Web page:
SoundExchange, the performance rights organization that collects royalties on the behalf of sound recording copyright owners, has exercised its right under the Digital Media Copyright Act to request that access to a webcasting platform be disabled. SWCast is a platform that has offered a streaming solution to smaller webcasters that may not have the funds to develop their own streaming platform. “DJ your own web radio station.” says the site, offering “clearance to legally broadcast your music” along with technical support, streaming audio software and other tools.
According to SoundExchange, SWCast has failed to make any payments for royalties incurred after 2005 and has not filed reports necessary for compliance, while collecting monthly fees from webcasters for those payments and reporting services.
Randall Krause, President and CEO of SWCast, in a letter posted on his website, does not deny the claims and says he is “committed to ensuring that we reconcile any and all compliancy concerns of SoundExchange going forward.”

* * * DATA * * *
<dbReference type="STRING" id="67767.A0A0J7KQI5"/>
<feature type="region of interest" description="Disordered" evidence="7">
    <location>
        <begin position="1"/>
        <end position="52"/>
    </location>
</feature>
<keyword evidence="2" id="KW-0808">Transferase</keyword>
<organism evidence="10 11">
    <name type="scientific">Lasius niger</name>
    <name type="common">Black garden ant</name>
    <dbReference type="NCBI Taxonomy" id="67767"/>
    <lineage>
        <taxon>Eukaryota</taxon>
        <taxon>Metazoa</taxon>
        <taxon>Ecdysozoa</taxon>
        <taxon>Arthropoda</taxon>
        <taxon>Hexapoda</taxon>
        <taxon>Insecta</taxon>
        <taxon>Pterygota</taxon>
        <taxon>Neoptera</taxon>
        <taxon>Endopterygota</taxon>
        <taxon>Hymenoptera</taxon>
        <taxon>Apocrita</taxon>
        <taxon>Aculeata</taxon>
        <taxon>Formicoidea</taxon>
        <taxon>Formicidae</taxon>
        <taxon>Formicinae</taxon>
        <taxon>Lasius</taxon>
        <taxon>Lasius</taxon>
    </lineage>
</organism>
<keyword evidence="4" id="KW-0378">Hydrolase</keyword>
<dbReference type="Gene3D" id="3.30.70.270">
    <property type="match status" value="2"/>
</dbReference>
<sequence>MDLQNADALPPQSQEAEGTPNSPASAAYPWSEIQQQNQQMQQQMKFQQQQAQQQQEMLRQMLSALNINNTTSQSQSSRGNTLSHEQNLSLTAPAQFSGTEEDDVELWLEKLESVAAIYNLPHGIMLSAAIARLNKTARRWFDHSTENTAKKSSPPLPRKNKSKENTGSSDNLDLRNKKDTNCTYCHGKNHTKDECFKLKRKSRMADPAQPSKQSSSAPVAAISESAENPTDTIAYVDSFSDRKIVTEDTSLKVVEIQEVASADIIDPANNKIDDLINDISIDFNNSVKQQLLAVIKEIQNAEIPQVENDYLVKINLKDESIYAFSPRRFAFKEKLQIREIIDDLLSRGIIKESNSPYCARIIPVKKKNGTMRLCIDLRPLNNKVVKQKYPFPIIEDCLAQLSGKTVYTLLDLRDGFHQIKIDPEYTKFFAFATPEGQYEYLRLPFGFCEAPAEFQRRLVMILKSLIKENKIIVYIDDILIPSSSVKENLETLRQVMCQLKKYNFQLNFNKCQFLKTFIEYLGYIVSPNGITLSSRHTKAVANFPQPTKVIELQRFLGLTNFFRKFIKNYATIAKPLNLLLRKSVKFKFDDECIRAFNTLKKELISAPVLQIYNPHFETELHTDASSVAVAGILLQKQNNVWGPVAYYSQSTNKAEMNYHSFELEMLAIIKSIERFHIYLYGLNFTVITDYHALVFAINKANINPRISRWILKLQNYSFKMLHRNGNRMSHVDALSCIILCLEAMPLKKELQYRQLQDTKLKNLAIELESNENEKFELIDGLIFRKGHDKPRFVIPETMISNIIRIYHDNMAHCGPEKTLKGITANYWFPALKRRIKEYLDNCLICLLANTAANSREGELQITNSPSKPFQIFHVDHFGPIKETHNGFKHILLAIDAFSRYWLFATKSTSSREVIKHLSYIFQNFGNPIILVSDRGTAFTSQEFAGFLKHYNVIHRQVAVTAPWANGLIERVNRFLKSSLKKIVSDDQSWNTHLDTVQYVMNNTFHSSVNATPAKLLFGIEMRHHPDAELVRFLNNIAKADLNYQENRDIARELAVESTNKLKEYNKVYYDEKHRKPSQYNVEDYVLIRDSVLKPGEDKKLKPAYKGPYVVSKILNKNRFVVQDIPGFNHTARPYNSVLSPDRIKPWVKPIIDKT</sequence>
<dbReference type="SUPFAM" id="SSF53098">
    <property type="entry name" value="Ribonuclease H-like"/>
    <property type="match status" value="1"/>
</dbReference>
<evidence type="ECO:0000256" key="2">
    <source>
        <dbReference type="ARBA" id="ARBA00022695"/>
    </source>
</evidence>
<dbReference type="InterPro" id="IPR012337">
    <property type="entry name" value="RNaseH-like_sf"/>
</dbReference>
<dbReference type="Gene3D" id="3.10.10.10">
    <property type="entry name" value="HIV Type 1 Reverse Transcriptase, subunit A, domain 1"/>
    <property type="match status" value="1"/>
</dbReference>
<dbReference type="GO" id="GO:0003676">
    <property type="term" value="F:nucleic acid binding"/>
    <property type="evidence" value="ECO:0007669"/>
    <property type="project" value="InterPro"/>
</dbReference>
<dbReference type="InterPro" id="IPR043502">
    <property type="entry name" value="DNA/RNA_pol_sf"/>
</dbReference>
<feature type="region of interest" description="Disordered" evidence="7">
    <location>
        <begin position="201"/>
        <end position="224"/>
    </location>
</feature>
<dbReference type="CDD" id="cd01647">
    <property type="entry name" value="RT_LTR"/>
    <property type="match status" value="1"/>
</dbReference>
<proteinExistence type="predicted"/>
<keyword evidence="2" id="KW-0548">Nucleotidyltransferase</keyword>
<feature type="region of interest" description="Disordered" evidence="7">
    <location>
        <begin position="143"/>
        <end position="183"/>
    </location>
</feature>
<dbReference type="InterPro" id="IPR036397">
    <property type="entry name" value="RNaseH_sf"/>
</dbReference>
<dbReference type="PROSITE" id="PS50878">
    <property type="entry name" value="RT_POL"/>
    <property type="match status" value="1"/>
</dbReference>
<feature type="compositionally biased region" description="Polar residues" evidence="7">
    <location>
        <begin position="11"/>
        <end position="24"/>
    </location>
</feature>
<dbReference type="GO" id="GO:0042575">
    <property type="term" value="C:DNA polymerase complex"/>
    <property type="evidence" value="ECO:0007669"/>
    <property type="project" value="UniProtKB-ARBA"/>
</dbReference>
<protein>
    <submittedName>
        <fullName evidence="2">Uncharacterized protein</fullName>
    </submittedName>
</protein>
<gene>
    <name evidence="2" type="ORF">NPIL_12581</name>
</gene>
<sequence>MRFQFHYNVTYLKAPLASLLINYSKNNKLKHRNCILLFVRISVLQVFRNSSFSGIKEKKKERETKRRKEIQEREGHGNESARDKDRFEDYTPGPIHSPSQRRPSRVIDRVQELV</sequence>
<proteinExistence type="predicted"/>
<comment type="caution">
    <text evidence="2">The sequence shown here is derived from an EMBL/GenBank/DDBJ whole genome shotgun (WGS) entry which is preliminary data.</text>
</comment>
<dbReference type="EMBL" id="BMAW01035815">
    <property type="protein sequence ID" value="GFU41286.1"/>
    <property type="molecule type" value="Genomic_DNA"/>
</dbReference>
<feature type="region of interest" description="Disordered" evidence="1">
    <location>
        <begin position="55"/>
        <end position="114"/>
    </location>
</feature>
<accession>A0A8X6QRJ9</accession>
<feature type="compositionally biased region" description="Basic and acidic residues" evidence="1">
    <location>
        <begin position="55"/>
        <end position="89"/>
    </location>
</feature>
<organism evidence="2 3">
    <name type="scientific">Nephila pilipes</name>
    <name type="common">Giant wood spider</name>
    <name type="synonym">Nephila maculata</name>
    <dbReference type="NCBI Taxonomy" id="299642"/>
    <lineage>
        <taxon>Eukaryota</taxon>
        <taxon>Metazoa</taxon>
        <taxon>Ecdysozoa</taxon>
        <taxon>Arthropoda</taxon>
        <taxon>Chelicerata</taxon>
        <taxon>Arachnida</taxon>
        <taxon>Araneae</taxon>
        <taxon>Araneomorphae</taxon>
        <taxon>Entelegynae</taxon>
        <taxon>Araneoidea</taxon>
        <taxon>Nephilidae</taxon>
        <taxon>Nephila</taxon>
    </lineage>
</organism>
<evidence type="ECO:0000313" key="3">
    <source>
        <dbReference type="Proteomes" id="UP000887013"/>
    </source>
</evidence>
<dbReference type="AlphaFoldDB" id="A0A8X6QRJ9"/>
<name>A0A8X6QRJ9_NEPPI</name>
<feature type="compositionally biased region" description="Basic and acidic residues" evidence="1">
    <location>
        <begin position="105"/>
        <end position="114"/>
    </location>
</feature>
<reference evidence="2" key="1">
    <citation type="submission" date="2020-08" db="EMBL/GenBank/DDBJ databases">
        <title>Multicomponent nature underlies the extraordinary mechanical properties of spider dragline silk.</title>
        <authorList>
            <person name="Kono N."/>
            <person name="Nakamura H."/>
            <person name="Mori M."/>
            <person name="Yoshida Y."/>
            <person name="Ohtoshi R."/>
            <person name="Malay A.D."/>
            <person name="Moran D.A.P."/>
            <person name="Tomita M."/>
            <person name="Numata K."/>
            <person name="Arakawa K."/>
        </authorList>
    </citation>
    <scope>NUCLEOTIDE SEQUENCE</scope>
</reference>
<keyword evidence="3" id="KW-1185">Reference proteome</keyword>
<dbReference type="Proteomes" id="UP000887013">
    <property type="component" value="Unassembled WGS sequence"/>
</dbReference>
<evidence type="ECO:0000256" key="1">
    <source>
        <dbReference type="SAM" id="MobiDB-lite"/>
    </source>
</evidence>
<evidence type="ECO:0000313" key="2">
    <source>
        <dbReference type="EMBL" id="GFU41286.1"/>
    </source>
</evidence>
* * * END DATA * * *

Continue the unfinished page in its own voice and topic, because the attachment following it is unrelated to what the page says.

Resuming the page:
Meanwhile the more than 100 webcasters that were streaming with SWCast are left looking for another streaming partner – not to mention the monies they were paying thinking they were covering their royalties. Jason Stoddard, Live365’s Director of Broadcasting Sales, says there’s always room for them in their network. “While the disabling of SWCast is an unfortunate event for many webcasters, our ongoing dedication to complying with all royalty regulations means they still have a place to go.”
By everything I have read, the stations that were streaming with SWCast had no idea they were not compliant. While it seems that they were eclectic stations with smallish audiences, the betrayal of the stations and their listeners is not small at all. By all that I can see, SWCast represented that they covered all the licensing obligations for its stations. And SoundExchange hasn’t received payments for any period since 2005? All I can say is, what took SoundExchange so long?